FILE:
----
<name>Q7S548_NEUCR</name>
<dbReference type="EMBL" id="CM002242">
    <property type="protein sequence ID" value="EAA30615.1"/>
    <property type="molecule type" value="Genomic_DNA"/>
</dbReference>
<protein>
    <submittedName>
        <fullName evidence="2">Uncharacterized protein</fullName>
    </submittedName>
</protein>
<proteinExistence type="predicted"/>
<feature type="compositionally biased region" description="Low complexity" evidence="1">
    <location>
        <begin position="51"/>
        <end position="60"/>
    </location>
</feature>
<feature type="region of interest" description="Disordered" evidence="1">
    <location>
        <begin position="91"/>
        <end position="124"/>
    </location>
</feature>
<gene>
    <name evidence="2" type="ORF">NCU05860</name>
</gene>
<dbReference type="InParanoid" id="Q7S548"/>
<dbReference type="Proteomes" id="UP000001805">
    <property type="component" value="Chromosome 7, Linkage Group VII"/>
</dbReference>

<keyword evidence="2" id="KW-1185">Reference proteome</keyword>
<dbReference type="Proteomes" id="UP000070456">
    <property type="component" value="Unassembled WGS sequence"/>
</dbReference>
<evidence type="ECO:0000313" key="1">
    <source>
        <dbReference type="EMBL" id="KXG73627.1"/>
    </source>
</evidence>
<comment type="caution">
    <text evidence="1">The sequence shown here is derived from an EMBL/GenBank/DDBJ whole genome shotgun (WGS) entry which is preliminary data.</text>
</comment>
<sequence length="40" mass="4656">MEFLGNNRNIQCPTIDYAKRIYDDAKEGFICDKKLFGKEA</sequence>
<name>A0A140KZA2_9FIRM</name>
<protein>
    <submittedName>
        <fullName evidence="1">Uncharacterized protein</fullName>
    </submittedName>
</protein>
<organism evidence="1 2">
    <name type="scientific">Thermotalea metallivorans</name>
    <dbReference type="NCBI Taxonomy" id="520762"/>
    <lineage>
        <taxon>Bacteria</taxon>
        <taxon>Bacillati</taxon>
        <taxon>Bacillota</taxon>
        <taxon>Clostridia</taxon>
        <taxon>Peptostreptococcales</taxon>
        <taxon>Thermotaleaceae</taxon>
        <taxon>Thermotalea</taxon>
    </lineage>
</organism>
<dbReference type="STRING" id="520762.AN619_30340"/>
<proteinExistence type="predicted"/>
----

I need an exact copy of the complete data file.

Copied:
<name>Q7S548_NEUCR</name>
<dbReference type="EMBL" id="CM002242">
    <property type="protein sequence ID" value="EAA30615.1"/>
    <property type="molecule type" value="Genomic_DNA"/>
</dbReference>
<protein>
    <submittedName>
        <fullName evidence="2">Uncharacterized protein</fullName>
    </submittedName>
</protein>
<proteinExistence type="predicted"/>
<feature type="compositionally biased region" description="Low complexity" evidence="1">
    <location>
        <begin position="51"/>
        <end position="60"/>
    </location>
</feature>
<feature type="region of interest" description="Disordered" evidence="1">
    <location>
        <begin position="91"/>
        <end position="124"/>
    </location>
</feature>
<gene>
    <name evidence="2" type="ORF">NCU05860</name>
</gene>
<dbReference type="InParanoid" id="Q7S548"/>
<dbReference type="Proteomes" id="UP000001805">
    <property type="component" value="Chromosome 7, Linkage Group VII"/>
</dbReference>

<keyword evidence="2" id="KW-1185">Reference proteome</keyword>
<dbReference type="Proteomes" id="UP000070456">
    <property type="component" value="Unassembled WGS sequence"/>
</dbReference>
<evidence type="ECO:0000313" key="1">
    <source>
        <dbReference type="EMBL" id="KXG73627.1"/>
    </source>
</evidence>
<comment type="caution">
    <text evidence="1">The sequence shown here is derived from an EMBL/GenBank/DDBJ whole genome shotgun (WGS) entry which is preliminary data.</text>
</comment>
<sequence length="40" mass="4656">MEFLGNNRNIQCPTIDYAKRIYDDAKEGFICDKKLFGKEA</sequence>
<name>A0A140KZA2_9FIRM</name>
<protein>
    <submittedName>
        <fullName evidence="1">Uncharacterized protein</fullName>
    </submittedName>
</protein>
<organism evidence="1 2">
    <name type="scientific">Thermotalea metallivorans</name>
    <dbReference type="NCBI Taxonomy" id="520762"/>
    <lineage>
        <taxon>Bacteria</taxon>
        <taxon>Bacillati</taxon>
        <taxon>Bacillota</taxon>
        <taxon>Clostridia</taxon>
        <taxon>Peptostreptococcales</taxon>
        <taxon>Thermotaleaceae</taxon>
        <taxon>Thermotalea</taxon>
    </lineage>
</organism>
<dbReference type="STRING" id="520762.AN619_30340"/>
<proteinExistence type="predicted"/>